Nate is signed up to race Fargo this year. He held out on the marathon distance, but the combination of having to answer the question “Have you run a marathon” with “no”, (answer really was: well, I have run the marathon distance as a training run for skiing, but no, not technically… which is WAAAY too long of an answer and people would get bored of him half way through the explanation) and the fact that his Dad signed up for Fargo to celebrate his 60th birthday (and heck, if he is SIXTY…). My brother also decided to run Fargo as his first marathon (age 22). Nate decided he just had to join everyone and at least give it a try.
His original goal was 3:15-20 and he asked me to sketch out a plan for the hard workouts. Soon he asked me to fill in the entire workout plan. Not going to lie, this is the first time he’s ever asked for a daily plan (I’ve been telling him he should write out a nordic ski plan for, well, forever) – and I was SUPER impressed with how well he followed it. There were evenings where he would get home late and I’d ask him what he needed to do. He’d respond, “Well, my plan says 9 miles – so 9 it is!”. You know how it is when you’re tired, and it’s late – the last thing you want to do is a run that will conclude around 10 at night. But he’d never talk about shortening it, switching days, etc. He also didn’t drag his feet – he’d just hit the pavement.
There were sometimes that he’d be a little too beat up and I’d re-arrange the plan. It’s not easy to turn ski legs into marathon legs within a matter of about 6-8 weeks. But other than that, I think he can say he followed the plan to a “T”.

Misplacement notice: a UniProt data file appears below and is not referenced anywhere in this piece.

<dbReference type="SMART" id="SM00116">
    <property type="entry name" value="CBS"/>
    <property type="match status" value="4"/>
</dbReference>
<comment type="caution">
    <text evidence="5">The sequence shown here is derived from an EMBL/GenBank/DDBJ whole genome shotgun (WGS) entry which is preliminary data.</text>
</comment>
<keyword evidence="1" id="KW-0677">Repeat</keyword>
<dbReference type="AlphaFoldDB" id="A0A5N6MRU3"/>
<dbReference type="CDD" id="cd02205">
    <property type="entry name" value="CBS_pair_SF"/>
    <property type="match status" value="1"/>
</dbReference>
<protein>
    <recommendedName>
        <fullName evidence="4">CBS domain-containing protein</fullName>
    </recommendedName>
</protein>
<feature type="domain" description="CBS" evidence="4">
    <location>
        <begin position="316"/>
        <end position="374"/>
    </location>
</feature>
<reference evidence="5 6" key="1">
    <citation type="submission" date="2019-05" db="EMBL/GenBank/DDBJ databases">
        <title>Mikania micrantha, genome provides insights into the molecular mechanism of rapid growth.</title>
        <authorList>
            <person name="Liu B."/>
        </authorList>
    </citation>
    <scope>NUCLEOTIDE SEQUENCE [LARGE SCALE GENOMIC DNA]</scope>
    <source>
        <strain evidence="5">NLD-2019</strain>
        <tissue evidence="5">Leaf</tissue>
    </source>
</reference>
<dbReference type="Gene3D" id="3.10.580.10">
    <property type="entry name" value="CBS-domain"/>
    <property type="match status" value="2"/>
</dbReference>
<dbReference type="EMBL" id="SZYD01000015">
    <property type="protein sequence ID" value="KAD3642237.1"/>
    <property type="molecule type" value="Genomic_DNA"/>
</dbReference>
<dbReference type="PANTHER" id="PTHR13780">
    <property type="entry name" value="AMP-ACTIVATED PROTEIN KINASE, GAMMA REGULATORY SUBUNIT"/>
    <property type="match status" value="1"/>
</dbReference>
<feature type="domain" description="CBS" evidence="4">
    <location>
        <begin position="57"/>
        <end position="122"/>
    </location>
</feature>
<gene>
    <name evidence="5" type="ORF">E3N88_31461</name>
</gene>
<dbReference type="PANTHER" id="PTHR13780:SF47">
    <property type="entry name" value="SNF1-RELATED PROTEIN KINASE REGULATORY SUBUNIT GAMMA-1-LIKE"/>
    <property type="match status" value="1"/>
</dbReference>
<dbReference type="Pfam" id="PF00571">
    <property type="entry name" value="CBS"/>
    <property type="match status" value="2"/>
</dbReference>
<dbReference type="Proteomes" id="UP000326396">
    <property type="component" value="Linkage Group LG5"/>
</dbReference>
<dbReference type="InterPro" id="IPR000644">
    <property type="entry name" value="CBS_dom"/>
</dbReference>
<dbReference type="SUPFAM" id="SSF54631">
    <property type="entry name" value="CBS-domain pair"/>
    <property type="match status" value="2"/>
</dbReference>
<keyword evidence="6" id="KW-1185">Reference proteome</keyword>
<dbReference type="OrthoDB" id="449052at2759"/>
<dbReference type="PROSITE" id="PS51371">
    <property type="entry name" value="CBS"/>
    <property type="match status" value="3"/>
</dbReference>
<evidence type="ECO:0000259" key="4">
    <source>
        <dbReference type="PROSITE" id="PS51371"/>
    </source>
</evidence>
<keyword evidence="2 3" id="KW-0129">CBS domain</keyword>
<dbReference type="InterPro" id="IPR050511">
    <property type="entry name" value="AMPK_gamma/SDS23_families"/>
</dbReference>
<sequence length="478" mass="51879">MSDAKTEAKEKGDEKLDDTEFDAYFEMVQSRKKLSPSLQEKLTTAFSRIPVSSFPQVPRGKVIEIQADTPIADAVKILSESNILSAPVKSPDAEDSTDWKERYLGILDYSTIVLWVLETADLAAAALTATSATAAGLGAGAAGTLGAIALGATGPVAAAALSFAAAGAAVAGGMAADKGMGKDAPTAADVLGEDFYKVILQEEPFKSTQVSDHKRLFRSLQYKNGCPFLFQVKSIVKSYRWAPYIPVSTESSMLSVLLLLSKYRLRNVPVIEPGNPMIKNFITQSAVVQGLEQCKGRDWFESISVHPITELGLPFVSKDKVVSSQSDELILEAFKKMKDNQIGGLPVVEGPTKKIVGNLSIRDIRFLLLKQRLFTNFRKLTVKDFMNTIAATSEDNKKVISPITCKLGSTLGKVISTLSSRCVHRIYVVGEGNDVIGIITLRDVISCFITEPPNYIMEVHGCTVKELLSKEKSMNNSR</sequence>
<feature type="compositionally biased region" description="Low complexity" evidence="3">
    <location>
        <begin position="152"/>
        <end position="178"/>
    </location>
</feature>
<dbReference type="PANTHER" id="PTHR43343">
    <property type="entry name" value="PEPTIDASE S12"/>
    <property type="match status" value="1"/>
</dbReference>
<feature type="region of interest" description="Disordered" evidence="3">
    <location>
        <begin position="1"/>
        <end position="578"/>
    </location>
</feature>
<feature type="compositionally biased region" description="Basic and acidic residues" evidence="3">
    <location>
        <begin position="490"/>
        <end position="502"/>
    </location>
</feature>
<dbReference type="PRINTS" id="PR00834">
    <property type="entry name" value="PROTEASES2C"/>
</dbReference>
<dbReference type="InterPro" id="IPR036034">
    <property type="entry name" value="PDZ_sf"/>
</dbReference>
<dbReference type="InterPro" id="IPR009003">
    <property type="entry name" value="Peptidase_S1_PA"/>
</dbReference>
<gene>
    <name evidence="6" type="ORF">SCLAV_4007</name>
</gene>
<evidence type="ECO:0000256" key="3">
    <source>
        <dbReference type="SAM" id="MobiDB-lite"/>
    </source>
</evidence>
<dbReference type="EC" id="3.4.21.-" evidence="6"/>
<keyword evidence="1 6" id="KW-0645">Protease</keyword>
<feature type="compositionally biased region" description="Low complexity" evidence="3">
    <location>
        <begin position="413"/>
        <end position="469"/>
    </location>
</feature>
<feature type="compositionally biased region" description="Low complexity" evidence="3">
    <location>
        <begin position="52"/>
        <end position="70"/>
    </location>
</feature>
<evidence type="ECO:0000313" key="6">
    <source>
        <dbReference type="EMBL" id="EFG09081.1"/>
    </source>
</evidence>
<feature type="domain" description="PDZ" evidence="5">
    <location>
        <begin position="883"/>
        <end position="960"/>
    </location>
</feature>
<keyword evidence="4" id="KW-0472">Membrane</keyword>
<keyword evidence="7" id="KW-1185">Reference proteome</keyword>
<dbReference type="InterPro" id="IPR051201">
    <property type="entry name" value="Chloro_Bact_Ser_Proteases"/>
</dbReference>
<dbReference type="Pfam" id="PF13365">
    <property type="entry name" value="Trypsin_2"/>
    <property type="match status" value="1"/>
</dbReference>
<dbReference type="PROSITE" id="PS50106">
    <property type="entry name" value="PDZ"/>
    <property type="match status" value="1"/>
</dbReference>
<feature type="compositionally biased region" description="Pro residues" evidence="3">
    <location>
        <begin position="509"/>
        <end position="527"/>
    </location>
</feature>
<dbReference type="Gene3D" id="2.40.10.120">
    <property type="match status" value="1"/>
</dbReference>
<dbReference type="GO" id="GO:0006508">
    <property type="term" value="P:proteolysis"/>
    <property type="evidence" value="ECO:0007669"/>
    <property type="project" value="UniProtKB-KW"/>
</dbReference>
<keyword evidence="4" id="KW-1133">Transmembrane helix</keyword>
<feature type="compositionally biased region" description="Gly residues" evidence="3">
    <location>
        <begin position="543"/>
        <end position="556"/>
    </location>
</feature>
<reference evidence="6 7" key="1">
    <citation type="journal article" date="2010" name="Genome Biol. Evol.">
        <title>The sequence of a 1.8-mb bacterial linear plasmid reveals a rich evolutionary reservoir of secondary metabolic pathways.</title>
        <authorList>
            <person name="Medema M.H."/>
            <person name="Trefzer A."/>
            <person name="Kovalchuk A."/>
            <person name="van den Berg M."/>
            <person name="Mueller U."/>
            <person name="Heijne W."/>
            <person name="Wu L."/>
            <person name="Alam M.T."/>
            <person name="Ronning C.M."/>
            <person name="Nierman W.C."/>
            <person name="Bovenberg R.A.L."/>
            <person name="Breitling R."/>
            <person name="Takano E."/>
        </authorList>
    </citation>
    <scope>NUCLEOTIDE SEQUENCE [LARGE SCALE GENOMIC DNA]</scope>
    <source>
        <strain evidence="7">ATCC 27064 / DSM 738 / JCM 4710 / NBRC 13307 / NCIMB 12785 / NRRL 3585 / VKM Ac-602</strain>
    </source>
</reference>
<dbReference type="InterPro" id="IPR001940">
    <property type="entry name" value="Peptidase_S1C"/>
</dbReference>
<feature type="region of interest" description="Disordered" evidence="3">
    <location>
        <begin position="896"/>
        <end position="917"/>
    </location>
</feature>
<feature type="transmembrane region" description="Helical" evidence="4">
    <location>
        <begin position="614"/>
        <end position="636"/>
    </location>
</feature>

It was also fun to do some of our workouts together. In fact, the last tempo workout we did he kept up with me for the last repeat.
After the Boston bombings, Nate declared that he wanted to hit a Boston qualifier. It’s 3:05 for men. This will take a huge day for him, but I am all about shooting for huge goals.
So, now that we’re the week of the race, I asked him if he wanted to try my carb-depletion and loading regimine. He shrugged his shoulders and said “Why not? I’ll need every last advantage I can get!”. Normally I wouldn’t recommend this for first-time marathoners, as the first marathon should just be about seeing where you’re at and the experience in general (you can start pulling out all of the stops for the second, third, etc). But, he will need every advantage he can get – and plus, I just wanted to experiment. Hehehe, evil coach :).
|Just wait until the next training cycle… bwa-hahahaha!|
I’m curious to see how a larger guy who burns pretty “hot” (i.e. not my pathetic metabolism) responds. 2 days in, and here are the results:
- Day 1: Great. Egg scrambles, lettuce wraps, and burgers. He even substituted diet coke for coke (big deal for him). Nothing really to note.
- Day 2:
- AM: Received text: “Wow – this carb depletion thing hit me! Head is very foggy this morning”. Apparently, as the day went on, things got better. But he did say that at the start of the day he was a little worried about coming at someone with a dental handpiece and being shaky :).
- PM: After a burger, side salad and 2-3 chicken breasts (not sure how many he devoured), he longingly opens the fridge. “I just want sugar!”. 20 minutes later he opens the pantry and cries out to the dog that he really wants marshmallows (really, no other sugar in the house).
- Day 3: tomorrow, so nothing to note yet. He has my typical short tempo workout scheduled for the early AM. Should be interesting, I’m sure :). Stay tuned!
- Day 4-6: carb-loading. He is excited to have a coke 🙂
I’m also doing the depletion/loading, but I’ve found the more that I’ve done this, the less the depletion phase affects me. My breathing today was a little more labored than usual, but not bad. It usually takes me until the end of the third day to really feel much (although my first adventure, here, I reacted pretty strongly).
Onward to Fargo!